Trade Policy

International Women's Day 2023

Nathalie Louat

Women in trade, treasury and payments – trade policy

Sponsored by

IFC

How has IFC ‘Embraced Equity’ both inside its workplace and across its partner countries / programmes?

Embracing equity is central for IFC both in its workplace and across its programmatic activities. IFC incorporates gender balance targets in its corporate scorecard and promotes gender equity through various internal programs. For our clients in emerging markets, we see gender as part of our core development goals. IFC strives to create private sector markets that provide equal economic opportunities by closing gender gaps through its investments and advisory work. Over the last four years, IFC has invested nearly $7 billion of its own capital with a gender lens and mobilised an additional $4 billion. As more women enter the labor market and exert influence as consumers, savvy companies recognise the need to attract and retain more female employees and purchase from women-led companies. IFC’s Gender-Smart Business Solutions program provides clients with the tools and resources to strengthen gender inclusion within their operations, resolve labor issues, increase employee engagement, benefit from inclusive sourcing, and enhance company performance.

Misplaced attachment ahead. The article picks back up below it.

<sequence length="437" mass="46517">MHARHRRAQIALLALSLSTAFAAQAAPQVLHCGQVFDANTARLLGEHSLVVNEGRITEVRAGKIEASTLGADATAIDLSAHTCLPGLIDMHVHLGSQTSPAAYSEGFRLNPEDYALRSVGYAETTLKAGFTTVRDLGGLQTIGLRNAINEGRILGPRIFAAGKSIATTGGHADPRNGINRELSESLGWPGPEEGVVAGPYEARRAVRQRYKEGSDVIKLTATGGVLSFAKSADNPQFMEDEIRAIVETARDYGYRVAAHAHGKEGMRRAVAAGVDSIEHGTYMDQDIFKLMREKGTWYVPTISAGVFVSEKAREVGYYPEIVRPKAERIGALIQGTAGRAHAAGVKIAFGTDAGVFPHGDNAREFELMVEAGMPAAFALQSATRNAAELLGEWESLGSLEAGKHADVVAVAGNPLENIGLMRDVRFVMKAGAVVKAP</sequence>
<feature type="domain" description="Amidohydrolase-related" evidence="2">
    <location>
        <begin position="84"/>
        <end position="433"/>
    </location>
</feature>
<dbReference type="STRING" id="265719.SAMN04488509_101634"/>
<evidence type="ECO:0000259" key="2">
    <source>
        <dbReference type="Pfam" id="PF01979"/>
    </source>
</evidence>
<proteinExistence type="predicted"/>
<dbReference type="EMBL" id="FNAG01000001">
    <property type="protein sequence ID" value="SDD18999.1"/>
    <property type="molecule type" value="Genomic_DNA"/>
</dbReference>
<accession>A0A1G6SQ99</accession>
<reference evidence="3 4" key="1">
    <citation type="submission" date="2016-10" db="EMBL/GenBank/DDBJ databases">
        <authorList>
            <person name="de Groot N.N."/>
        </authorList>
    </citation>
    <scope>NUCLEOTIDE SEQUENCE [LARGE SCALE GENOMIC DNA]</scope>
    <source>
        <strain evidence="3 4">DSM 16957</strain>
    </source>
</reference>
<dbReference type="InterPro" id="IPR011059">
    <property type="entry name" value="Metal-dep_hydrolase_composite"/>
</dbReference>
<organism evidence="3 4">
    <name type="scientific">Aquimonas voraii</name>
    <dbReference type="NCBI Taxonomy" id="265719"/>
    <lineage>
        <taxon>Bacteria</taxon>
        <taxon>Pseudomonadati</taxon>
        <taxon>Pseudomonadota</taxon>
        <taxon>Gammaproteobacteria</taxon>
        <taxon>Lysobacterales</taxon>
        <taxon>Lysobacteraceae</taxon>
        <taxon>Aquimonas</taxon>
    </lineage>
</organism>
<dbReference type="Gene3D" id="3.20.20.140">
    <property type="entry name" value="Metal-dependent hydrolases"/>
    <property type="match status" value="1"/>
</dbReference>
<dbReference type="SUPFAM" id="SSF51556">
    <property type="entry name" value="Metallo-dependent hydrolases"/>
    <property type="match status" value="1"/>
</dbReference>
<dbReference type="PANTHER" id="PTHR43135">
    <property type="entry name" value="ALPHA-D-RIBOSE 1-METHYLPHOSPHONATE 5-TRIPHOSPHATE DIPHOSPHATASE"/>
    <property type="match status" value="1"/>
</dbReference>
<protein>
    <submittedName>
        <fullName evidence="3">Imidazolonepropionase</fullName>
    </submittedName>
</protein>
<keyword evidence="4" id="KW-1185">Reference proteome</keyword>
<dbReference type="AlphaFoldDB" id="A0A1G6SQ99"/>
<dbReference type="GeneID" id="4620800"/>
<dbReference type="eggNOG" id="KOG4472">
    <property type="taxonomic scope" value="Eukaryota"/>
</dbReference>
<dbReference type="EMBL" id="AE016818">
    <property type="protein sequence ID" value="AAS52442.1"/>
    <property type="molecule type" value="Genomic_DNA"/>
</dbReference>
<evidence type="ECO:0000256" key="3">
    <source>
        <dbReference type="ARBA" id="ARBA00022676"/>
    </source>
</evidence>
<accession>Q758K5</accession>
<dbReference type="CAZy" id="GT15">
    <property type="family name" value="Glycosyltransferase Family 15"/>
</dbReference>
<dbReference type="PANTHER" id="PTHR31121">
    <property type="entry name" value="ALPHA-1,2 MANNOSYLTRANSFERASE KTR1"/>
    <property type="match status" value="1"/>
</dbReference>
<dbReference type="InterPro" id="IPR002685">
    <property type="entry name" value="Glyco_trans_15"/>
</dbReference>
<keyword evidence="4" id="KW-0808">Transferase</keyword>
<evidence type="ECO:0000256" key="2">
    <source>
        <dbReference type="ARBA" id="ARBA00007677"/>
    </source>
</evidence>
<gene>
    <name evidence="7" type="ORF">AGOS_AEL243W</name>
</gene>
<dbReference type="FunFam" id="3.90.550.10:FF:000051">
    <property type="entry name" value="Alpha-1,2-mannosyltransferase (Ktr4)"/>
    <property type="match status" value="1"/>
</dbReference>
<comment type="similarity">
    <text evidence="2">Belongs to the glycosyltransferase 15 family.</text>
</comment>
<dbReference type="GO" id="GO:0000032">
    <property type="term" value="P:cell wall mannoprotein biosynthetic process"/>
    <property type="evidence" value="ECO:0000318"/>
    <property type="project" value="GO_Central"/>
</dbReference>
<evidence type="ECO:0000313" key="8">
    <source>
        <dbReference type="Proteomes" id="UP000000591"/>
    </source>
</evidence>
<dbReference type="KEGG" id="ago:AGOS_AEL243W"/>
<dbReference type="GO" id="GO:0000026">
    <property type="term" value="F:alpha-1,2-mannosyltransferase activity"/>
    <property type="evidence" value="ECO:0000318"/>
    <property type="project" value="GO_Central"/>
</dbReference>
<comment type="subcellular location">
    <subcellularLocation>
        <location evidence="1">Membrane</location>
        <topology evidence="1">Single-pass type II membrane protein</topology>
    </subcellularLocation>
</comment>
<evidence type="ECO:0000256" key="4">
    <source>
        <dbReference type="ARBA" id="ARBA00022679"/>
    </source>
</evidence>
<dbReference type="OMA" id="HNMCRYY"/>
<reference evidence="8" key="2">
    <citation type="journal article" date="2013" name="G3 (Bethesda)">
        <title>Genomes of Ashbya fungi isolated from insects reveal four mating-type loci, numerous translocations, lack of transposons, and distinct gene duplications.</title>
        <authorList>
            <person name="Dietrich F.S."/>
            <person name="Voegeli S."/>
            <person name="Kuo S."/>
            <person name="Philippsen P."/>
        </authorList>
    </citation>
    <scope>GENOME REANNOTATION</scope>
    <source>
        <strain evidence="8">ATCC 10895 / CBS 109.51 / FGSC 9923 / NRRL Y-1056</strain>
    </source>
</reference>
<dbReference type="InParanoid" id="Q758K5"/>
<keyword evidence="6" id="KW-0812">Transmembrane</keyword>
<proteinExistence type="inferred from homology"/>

What are ways to get women more involved in international trade?

Access to trade finance is a major obstacle for women starting international trade businesses. As one of IFC’s development priorities, we provide strategic support where trade finance gaps are identified. In order to support more women-owned businesses that would benefit from participation in cross-border trade, IFC launched the “Banking on Women” (BOW) initiative under the Global Trade Finance Program (GTFP). Under this initiative, through GTFP’s network, we are leveraging financing tools and incentives that empower banks to increase trade finance offerings to women-owned SMEs and entrepreneurs in emerging markets, further raising awareness of the untapped potential of investing in women-owned businesses while catalysing sustainable trade finance services for women.  

How can men in executive positions better support women in their career progression?